By Jackie Finlay
BBC News entertainment website editor in Los Angeles
Who will win on Oscar night? Only two men in the world know for sure - and they're not telling.
Oltmanns (l) and Rosas (r) have security guards on Oscar night
Two hours before the Academy Awards begin at the Kodak Theatre in Los Angeles, only two people in the world know the identity of the winners.
They are Brad Oltmanns and Rick Rosas, the unassuming accountants carrying the briefcases that contain those iconic golden envelopes.
The pair not only count the final votes: they also stand at the edge of the stage, handing out each envelope to the award presenters.
They work with a team of four in Los Angeles and another smaller team in London, which collates the votes from Academy members in Europe.
"We both feel a lot of pride because of the legacy," says Mr Oltmanns, a managing partner at the LA branch of international firm PricewaterhouseCoopers.
"You have responsibility for taking part in a process that is seen live by millions of people, and something that has real impact on the people who are nominated.
"We have a lot of fun and we are supported by a great team. And also there's the element of taking part in a production where you are up close and personal with celebrities - not something we do in our usual life."
This year's count is being carried out by handpicked staff with a talent for accuracy and discretion.
With four counters working furiously at a secret location in Hollywood, they expect to have the final count complete by 1700 local time on Friday (0100 GMT Saturday).
The ballot papers are counted by hand, not by computer
But even that crack team do not get to see the final tally.
Mr Oltmanns and Mr Rosas count the final vote, stuff the envelopes and memorise the winning names themselves on Saturday morning.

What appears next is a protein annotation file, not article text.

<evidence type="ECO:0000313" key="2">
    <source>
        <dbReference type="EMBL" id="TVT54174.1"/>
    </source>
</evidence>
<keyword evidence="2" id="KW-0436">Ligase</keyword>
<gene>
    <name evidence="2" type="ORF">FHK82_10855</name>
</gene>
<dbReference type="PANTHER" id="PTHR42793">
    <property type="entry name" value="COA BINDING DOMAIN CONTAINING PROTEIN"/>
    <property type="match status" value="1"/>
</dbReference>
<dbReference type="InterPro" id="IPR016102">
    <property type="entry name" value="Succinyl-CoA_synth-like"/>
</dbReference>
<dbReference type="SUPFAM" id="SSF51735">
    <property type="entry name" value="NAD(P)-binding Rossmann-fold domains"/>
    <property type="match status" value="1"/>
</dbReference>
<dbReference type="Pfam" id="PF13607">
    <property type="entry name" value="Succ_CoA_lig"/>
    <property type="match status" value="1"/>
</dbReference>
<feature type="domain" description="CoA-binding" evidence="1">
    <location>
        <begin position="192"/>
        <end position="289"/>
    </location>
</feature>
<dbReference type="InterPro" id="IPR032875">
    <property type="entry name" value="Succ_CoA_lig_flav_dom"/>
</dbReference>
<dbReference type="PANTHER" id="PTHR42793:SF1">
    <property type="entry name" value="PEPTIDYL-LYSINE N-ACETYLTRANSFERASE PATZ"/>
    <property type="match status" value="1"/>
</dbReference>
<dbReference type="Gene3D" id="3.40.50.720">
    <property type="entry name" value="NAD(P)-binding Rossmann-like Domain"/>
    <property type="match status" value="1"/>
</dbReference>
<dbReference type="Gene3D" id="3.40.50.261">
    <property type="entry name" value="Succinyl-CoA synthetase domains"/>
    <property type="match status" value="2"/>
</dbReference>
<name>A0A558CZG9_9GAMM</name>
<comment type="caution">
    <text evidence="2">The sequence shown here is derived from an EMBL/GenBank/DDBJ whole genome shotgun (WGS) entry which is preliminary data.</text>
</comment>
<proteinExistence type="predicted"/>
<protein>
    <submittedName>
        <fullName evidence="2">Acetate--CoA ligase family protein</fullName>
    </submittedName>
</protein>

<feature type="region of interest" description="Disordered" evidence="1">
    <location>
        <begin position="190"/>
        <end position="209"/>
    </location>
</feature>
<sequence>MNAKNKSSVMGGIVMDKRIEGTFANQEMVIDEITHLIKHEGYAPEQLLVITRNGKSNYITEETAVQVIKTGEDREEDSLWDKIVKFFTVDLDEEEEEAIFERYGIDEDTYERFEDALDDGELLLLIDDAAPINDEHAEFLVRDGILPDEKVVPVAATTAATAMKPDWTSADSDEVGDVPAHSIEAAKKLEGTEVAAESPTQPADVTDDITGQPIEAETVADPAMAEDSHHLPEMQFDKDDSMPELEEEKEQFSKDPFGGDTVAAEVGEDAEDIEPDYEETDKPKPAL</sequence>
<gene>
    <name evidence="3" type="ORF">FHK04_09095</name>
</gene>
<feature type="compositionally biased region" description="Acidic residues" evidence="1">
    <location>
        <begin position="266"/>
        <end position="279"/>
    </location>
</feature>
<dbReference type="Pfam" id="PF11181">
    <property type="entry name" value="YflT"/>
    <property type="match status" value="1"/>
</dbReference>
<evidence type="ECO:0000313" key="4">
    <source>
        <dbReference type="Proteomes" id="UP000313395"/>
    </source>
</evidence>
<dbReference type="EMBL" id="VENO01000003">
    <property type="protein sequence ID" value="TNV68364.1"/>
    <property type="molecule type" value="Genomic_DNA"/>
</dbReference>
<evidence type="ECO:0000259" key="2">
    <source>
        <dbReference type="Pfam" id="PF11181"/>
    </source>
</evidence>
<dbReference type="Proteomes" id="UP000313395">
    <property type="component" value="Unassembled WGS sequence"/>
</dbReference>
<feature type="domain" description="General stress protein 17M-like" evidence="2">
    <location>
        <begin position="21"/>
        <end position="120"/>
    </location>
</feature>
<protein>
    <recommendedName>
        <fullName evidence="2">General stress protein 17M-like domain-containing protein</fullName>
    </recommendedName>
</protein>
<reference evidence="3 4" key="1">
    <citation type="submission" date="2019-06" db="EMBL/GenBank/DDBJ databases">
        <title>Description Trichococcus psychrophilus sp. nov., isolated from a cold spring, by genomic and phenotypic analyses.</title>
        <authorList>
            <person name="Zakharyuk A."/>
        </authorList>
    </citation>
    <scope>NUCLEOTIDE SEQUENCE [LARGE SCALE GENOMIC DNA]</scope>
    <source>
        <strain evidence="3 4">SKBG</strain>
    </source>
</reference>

They will go off to that afternoon's full show rehearsal knowing who has won and keep the knowledge to themselves for more than 24 hours until the ceremony begins.
When asked if they have ever been tempted to leak the result, or even tip the wink in the direction of a particular star in that excitement-fuelled green room, they shake their heads vigorously.
Friends and family know not to pester them, and they have surprisingly few inquiries from elsewhere.
All day on awards day they are protected by security guards. Each of them takes one set of envelopes to the ceremony and down the red carpet, both taking different routes "in case of delays".
Memorising the winners is an extra precaution in case the envelopes are destroyed, lost or stolen - and so far they have never forgotten a name.
The red carpet has been laid outside the Kodak Theatre
"Rick is a strong taskmaster," says Mr Oltmanns. "My memory probably isn't quite as fresh as his, so he makes sure he tests me about 20 or 30 times."
"It's pretty much the sort of thing we do all the time," adds Mr Rosas, also a partner in the LA branch of the firm. "But usually the stuff we have to remember isn't very interesting."
PricewaterhouseCoopers have been counting Oscar votes for 72 years, and Mr Rosas has personally led the ballot-counting team for five of them.
"It's something you never dream you would do," he admits. "It's one of those things that just finds you.
"It's the ultimate Walter Mitty experience for an accountant. Walking the red carpet at the Academy Awards - it's pretty unique, isn't it?"